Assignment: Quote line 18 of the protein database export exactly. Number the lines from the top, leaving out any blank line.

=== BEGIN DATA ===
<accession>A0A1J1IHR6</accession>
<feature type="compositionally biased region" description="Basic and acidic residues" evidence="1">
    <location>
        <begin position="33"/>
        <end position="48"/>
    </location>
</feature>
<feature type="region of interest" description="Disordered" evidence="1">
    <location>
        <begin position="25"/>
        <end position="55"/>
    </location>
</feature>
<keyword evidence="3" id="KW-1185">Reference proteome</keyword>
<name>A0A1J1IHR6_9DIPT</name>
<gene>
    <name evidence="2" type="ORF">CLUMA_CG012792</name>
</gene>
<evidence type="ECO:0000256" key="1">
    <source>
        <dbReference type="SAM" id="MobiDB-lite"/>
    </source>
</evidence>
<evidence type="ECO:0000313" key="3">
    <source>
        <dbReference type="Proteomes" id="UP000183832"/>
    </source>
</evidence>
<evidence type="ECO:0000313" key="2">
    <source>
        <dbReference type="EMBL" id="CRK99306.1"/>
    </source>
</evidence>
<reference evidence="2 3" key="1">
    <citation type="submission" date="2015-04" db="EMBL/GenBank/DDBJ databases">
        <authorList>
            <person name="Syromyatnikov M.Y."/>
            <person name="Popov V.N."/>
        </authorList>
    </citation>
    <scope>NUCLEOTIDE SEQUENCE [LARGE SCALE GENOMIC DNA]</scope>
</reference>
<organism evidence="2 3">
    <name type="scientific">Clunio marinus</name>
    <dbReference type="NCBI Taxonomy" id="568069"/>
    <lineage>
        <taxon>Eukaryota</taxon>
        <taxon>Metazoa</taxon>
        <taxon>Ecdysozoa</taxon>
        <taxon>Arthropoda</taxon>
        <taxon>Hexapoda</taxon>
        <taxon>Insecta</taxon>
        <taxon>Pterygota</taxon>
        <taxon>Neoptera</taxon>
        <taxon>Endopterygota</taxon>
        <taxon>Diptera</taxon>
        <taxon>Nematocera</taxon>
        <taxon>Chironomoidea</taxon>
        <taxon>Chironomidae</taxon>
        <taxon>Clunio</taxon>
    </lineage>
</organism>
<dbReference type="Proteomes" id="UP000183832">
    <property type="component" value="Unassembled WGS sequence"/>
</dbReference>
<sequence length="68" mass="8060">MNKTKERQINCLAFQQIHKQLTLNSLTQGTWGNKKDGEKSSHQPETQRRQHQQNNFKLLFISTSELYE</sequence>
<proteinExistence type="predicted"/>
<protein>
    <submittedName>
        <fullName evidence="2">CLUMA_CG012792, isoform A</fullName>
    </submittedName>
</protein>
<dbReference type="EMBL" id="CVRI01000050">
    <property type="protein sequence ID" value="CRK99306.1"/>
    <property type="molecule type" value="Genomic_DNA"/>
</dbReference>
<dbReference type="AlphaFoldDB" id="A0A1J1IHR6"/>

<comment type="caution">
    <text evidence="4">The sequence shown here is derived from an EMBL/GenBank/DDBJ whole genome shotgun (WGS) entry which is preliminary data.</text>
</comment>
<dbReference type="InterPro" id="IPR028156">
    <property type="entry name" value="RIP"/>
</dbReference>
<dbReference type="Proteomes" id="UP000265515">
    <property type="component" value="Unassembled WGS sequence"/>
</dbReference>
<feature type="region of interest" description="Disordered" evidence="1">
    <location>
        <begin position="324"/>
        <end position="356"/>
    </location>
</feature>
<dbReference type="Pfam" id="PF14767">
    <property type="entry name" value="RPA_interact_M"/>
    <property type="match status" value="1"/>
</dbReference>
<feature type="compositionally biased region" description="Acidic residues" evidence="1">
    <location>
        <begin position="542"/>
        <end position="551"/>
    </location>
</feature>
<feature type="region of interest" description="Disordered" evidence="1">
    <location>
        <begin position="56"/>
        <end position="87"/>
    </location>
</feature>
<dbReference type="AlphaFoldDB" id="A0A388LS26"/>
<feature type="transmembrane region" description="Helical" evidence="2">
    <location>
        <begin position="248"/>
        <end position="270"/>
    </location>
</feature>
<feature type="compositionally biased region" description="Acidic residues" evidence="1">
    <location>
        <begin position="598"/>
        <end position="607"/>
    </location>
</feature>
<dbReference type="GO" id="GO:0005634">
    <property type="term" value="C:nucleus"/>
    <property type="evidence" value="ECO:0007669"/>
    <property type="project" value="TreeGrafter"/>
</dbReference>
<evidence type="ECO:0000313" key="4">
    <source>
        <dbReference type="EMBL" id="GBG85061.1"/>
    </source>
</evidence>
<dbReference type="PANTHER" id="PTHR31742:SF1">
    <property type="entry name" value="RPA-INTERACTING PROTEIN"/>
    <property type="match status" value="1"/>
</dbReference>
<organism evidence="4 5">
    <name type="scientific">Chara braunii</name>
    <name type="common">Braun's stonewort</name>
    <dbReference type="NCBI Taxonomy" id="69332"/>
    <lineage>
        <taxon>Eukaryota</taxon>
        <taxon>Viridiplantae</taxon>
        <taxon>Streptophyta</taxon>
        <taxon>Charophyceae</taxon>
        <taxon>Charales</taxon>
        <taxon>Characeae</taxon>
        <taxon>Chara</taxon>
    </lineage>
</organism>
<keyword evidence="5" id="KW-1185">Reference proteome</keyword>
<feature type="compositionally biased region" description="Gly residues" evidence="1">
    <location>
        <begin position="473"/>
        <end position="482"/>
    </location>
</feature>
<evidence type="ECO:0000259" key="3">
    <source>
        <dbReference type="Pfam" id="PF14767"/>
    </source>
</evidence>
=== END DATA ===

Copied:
</gene>